Record details

    Palaeozoic amalgamation of Central Europe: an introduction and synthesis of new results from recent geological and geophysical investigations
Statement of responsibility
    John A. Winchester, T.C. Pharaoh, Jacques Verniers
Other titles
    Palaeozoic Amalgamation of Central Europe (Variant.)
    Pharaoh, T. C.
    Verniers, Jacques
    Winchester, John A.
Source title - serial
    Geological society special publication
    Vol. 201
    p. 1-18
    8 obr., 6 s. bibl.
    Zkr. název ser.: Geol. Soc. spec. Publ. (London).
Subject group
    krystalinikum Českého masivu
    kůra zemská
    mapa paleogeografická
    tektonika bloková
    vrásnění variské
Geographical name
    Česká republika
Abstract (in english)
   Multidisciplinary studies undertaken within the EU-funded PACE Network have permitted a new 3-D reassessment of the relationships between the principal erustal blocks abutting Baltica along the Trans-European Suture Zone (TESZ). The simplest model indicates that accretion was in three stages: end-Cambrian accretion of the Bruno-Silesian, Lysogory and Malopolska terranes; late Ordovician accretion of Avalonia, and early Carboniferous accretion of the Armorican Terrane Assemblage (ATA), which had coalesced during Late Devonian - Early Carboniferous time. All these accreted blocks contain similar Neoproterozoic basement indicating a peri-Gondwanan origin: Palaeozoic plume-influenced metabasite geochemistry in the Bohemian Massif in turn may explain their progressive separation from Gondwana before their accretion to Baltica, although separation of the Bruno-Silesian and related blocks from Baltica during the Cambrian is contentious.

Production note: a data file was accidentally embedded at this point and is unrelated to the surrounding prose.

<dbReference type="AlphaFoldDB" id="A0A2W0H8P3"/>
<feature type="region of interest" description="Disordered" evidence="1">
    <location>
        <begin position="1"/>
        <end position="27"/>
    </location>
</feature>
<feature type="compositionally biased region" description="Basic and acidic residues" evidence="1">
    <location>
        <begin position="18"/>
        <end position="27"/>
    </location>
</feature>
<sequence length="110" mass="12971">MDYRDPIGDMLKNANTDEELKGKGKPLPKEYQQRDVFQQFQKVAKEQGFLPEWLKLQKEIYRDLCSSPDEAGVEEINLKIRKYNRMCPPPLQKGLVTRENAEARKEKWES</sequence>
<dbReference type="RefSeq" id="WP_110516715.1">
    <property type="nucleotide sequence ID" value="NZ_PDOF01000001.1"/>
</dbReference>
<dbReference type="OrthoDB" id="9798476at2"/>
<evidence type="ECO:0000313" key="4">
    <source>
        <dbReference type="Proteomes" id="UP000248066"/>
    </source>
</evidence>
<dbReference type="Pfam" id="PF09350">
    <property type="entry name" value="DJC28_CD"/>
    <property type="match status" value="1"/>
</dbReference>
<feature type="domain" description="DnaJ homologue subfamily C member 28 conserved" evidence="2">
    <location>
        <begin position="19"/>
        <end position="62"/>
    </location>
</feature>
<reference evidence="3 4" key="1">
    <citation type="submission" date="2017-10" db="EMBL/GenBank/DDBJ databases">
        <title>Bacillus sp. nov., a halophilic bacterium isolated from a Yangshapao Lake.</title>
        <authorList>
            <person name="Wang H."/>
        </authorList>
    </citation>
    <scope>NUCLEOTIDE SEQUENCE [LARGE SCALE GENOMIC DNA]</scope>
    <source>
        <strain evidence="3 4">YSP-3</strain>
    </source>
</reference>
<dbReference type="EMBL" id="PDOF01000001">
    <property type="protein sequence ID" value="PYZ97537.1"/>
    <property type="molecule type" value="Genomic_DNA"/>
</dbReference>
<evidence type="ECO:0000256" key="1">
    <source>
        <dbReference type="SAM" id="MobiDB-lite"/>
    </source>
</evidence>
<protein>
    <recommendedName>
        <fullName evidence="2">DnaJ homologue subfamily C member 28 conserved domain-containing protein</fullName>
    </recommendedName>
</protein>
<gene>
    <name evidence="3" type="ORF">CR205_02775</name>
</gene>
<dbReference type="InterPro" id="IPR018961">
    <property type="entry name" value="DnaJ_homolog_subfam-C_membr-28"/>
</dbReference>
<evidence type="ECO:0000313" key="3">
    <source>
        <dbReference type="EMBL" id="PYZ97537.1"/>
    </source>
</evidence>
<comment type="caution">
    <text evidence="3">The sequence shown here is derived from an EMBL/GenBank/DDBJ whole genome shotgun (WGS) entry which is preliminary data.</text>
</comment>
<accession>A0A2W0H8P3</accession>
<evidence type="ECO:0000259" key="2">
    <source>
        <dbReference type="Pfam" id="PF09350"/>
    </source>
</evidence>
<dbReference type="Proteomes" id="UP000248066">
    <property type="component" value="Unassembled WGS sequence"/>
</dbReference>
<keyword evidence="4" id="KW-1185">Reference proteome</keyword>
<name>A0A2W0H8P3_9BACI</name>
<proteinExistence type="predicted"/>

Inherited ages from both the Bruno-Silesian erustal block and Avalonia contain a 1.5 Ga 'Rondonian' component arguing for proximity to the Amazonian craton at the end of the Neoproterozoic: such a component is absent from Armorican terranes, which suggests that they have closer affinities with the West African craton. Models showing the former locations of these terranes and the larger continents from which they rifted, or to which they became attached, must conform to the above constraints, as well as those provided by palaeomagnetic data. Hence, at the end of the Proterozoic and in the early Palaeozoic, these smaller terranes, some of which contain Neoproterozoic ophiolitic marginal basin and magmatic arc remnants, probably occurred within the end-Proterozoic supercontinent as part of a 'Pacific-type' margin, which became dismembered and relocated as the supercontinent fragmented
    Česká geologická služba
Contributor code
    ČGS (UNM)
Source format
Entered date
    3. 4. 2008
Import date
    8. 8. 2012